is an anthology of high school and college memories written by
professional Rob Maisch and illustrated by students from an American
university. They are well-written, accurate, hut unpleasant memories.
"Taking pride in your bad behavior," writes Maisch, "and
the wretched excesses of a life misspent is grist for stern sermons from
the pulpit or, in our case, twisted little tales told to amaze and amuse
our twisted little readers...."
"Daniel's Den" recounts high school boys at a night club in
search of cheap thrills and Rock 'n Roll.
Two roommates fill their first three days at college with an escalating
inter-dorm fracas, a drunken bash and indecent exposure in “Movin'
In "Scott's Jock", a father publicly embarrasses his son while
buying athletic supporters, and “Two in A Canoe" is the story of a
first attempt at sex between two teenagers.
Artistically, the best of the batch are "Daniel's Den" and its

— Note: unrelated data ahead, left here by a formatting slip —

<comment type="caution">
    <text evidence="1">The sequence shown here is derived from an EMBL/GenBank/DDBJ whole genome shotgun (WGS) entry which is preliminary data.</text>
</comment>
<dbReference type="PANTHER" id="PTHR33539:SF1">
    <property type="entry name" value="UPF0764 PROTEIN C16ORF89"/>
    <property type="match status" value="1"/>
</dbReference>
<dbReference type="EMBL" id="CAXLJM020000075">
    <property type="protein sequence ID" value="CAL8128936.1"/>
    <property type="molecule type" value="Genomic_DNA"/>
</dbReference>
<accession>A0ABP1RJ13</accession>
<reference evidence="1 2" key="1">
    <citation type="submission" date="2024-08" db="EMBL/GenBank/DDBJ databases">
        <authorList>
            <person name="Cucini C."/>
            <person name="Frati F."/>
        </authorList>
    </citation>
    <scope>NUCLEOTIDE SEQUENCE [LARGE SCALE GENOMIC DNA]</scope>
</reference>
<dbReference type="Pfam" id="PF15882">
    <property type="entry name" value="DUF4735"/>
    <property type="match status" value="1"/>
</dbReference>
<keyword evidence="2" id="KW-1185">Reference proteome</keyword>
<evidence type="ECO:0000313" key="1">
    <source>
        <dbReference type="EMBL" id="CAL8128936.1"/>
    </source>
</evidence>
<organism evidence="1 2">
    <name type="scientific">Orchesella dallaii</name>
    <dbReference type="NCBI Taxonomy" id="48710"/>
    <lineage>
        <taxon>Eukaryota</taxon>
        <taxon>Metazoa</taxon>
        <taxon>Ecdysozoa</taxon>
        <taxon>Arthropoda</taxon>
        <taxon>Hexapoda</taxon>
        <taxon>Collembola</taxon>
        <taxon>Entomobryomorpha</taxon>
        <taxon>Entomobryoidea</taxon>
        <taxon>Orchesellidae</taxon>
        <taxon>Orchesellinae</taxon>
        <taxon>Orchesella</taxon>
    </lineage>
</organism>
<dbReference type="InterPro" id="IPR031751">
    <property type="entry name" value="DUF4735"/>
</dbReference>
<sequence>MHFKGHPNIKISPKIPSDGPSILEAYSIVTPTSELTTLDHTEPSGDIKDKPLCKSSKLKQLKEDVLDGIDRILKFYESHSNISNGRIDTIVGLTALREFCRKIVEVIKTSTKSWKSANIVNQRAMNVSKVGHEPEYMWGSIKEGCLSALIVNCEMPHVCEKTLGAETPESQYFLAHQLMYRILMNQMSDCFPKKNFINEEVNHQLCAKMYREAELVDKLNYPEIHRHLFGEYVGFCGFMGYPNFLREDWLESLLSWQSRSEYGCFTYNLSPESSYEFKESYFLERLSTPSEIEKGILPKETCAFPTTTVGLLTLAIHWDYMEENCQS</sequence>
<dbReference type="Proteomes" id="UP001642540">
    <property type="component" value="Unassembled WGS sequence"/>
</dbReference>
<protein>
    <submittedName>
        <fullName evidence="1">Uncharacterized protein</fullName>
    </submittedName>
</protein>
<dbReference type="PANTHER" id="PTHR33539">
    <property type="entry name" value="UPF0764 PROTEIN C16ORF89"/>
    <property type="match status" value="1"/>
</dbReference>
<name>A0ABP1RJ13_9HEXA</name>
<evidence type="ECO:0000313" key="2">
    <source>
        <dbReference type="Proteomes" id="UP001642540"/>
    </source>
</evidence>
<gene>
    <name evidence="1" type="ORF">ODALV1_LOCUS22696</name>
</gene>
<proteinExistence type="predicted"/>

muscular, angular art, and "Movin' in" which is full of heavy
lines, ink washes and attitude. Both emphasize style over accurate
portrayals of reality, and are technically flawless.
Confessions… deserves an adult audience not because of profanity
and smarmy situations, but because neither are exploitive. And, once
again, NBM deserves applause as one of the rare comics publishers that
under-stands "adults only" is not always a synonym for
gratuitous sex, violence and profanity.
Review by Michael
Confessions of a Cereal Eater is priced at $2.95. It is 32 pages in length and published by NBM. It is sold in comics shops, by mail, and on the internet.
Published by Dark Horse as #1 of a 4-part series. An e-comic (a "weird hybrid of still pictures, animation, music and text" created on a computer) released as a comic book about a villain who steals parts of the past as a hero tries to stop him. Regrettably, the villain won't steal your disappointment.
art, an uneasy wedding of computer graphics and traditional paper and ink,
is barely less confusing and just as uninteresting as its muddled dialog
Review by Michael Vance